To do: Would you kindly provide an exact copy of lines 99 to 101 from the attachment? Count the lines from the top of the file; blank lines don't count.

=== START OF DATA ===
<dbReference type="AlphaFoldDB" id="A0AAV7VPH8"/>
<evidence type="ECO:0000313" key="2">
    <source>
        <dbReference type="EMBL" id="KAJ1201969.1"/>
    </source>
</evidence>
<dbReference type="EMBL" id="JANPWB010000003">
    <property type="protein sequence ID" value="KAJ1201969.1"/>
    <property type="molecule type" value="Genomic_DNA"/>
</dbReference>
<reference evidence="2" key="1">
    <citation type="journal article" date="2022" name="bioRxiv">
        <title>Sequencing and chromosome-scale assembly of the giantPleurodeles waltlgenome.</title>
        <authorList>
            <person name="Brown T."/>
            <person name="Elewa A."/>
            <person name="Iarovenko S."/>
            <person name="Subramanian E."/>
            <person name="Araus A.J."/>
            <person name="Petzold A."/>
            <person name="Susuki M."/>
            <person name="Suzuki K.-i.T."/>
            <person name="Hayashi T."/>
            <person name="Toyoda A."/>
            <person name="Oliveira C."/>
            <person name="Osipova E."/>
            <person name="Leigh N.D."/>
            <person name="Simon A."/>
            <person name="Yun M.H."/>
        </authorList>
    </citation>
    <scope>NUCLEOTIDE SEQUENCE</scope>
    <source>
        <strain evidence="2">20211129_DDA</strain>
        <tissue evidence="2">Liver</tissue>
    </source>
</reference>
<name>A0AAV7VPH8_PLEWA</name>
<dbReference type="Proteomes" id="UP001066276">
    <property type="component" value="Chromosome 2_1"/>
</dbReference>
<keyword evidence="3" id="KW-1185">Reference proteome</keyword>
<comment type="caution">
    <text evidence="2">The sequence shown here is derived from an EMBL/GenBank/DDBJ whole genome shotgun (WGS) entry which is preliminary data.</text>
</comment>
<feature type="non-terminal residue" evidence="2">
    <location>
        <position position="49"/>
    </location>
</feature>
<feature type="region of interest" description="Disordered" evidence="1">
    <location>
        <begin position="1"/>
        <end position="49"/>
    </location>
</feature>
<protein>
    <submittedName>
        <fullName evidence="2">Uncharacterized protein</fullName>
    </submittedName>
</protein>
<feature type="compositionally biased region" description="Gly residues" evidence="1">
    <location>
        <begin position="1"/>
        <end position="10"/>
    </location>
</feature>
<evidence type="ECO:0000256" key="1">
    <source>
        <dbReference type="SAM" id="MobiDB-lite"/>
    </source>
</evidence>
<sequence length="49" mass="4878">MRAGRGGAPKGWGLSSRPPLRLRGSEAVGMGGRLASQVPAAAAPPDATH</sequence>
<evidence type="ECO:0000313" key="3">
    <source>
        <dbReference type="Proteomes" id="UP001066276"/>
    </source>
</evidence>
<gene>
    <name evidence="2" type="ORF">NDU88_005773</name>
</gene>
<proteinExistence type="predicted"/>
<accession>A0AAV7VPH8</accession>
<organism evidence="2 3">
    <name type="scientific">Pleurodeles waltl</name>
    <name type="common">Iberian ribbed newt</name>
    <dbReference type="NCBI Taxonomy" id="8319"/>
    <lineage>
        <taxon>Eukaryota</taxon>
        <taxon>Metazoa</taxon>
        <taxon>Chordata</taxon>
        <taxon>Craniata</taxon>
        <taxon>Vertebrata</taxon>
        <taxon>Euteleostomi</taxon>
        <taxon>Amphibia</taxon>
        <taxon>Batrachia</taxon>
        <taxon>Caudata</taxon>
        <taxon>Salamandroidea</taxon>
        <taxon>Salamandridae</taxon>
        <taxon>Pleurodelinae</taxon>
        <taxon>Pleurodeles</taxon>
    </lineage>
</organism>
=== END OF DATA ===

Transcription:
        <taxon>Salamandridae</taxon>
        <taxon>Pleurodelinae</taxon>
        <taxon>Pleurodeles</taxon>